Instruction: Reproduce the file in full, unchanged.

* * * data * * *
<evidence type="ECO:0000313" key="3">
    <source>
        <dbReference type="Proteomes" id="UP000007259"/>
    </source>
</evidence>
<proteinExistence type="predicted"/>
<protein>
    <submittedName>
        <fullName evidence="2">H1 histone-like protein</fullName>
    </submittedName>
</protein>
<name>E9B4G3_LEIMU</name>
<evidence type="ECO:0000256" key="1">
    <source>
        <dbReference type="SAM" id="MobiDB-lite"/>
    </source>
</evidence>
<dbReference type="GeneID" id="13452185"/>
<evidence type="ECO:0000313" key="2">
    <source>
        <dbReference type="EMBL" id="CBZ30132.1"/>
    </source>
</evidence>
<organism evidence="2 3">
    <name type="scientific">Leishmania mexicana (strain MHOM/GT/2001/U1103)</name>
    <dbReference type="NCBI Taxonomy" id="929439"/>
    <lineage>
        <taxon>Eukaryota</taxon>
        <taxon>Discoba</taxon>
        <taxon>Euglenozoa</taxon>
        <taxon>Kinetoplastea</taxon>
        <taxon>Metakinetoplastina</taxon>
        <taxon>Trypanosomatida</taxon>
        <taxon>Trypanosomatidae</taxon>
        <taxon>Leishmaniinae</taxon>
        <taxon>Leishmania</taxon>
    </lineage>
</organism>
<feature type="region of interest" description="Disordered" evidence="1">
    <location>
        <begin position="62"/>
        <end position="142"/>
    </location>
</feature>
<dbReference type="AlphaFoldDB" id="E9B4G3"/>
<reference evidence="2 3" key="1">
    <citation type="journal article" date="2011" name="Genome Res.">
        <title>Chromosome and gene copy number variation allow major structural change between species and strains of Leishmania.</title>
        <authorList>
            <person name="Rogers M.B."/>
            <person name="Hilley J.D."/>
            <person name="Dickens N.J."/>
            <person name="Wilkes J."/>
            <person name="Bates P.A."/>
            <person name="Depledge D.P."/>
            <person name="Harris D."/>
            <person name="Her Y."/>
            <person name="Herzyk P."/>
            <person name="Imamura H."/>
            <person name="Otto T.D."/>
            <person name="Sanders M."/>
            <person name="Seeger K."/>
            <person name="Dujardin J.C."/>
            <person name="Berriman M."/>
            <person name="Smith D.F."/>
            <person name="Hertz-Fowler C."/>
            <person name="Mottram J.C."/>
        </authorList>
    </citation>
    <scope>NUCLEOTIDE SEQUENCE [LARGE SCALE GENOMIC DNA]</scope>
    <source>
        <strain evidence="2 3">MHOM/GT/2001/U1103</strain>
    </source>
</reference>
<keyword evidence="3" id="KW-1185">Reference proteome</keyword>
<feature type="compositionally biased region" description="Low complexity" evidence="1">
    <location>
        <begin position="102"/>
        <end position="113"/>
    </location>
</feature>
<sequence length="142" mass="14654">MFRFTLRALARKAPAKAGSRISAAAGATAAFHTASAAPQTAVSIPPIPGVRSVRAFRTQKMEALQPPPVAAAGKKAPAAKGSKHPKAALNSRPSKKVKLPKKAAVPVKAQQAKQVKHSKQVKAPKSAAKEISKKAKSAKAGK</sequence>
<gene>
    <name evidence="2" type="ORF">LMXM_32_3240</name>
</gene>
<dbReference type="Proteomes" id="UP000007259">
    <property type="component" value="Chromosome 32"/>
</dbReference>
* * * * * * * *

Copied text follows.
<evidence type="ECO:0000313" key="3">
    <source>
        <dbReference type="Proteomes" id="UP000007259"/>
    </source>
</evidence>
<proteinExistence type="predicted"/>
<protein>
    <submittedName>
        <fullName evidence="2">H1 histone-like protein</fullName>
    </submittedName>
</protein>
<name>E9B4G3_LEIMU</name>
<evidence type="ECO:0000256" key="1">
    <source>
        <dbReference type="SAM" id="MobiDB-lite"/>
    </source>
</evidence>
<dbReference type="GeneID" id="13452185"/>
<evidence type="ECO:0000313" key="2">
    <source>
        <dbReference type="EMBL" id="CBZ30132.1"/>
    </source>
</evidence>
<organism evidence="2 3">
    <name type="scientific">Leishmania mexicana (strain MHOM/GT/2001/U1103)</name>
    <dbReference type="NCBI Taxonomy" id="929439"/>
    <lineage>
        <taxon>Eukaryota</taxon>
        <taxon>Discoba</taxon>
        <taxon>Euglenozoa</taxon>
        <taxon>Kinetoplastea</taxon>
        <taxon>Metakinetoplastina</taxon>
        <taxon>Trypanosomatida</taxon>
        <taxon>Trypanosomatidae</taxon>
        <taxon>Leishmaniinae</taxon>
        <taxon>Leishmania</taxon>
    </lineage>
</organism>
<feature type="region of interest" description="Disordered" evidence="1">
    <location>
        <begin position="62"/>
        <end position="142"/>
    </location>
</feature>
<dbReference type="AlphaFoldDB" id="E9B4G3"/>
<reference evidence="2 3" key="1">
    <citation type="journal article" date="2011" name="Genome Res.">
        <title>Chromosome and gene copy number variation allow major structural change between species and strains of Leishmania.</title>
        <authorList>
            <person name="Rogers M.B."/>
            <person name="Hilley J.D."/>
            <person name="Dickens N.J."/>
            <person name="Wilkes J."/>
            <person name="Bates P.A."/>
            <person name="Depledge D.P."/>
            <person name="Harris D."/>
            <person name="Her Y."/>
            <person name="Herzyk P."/>
            <person name="Imamura H."/>
            <person name="Otto T.D."/>
            <person name="Sanders M."/>
            <person name="Seeger K."/>
            <person name="Dujardin J.C."/>
            <person name="Berriman M."/>
            <person name="Smith D.F."/>
            <person name="Hertz-Fowler C."/>
            <person name="Mottram J.C."/>
        </authorList>
    </citation>
    <scope>NUCLEOTIDE SEQUENCE [LARGE SCALE GENOMIC DNA]</scope>
    <source>
        <strain evidence="2 3">MHOM/GT/2001/U1103</strain>
    </source>
</reference>
<keyword evidence="3" id="KW-1185">Reference proteome</keyword>
<feature type="compositionally biased region" description="Low complexity" evidence="1">
    <location>
        <begin position="102"/>
        <end position="113"/>
    </location>
</feature>
<sequence length="142" mass="14654">MFRFTLRALARKAPAKAGSRISAAAGATAAFHTASAAPQTAVSIPPIPGVRSVRAFRTQKMEALQPPPVAAAGKKAPAAKGSKHPKAALNSRPSKKVKLPKKAAVPVKAQQAKQVKHSKQVKAPKSAAKEISKKAKSAKAGK</sequence>
<gene>
    <name evidence="2" type="ORF">LMXM_32_3240</name>
</gene>
<dbReference type="Proteomes" id="UP000007259">
    <property type="component" value="Chromosome 32"/>
</dbReference>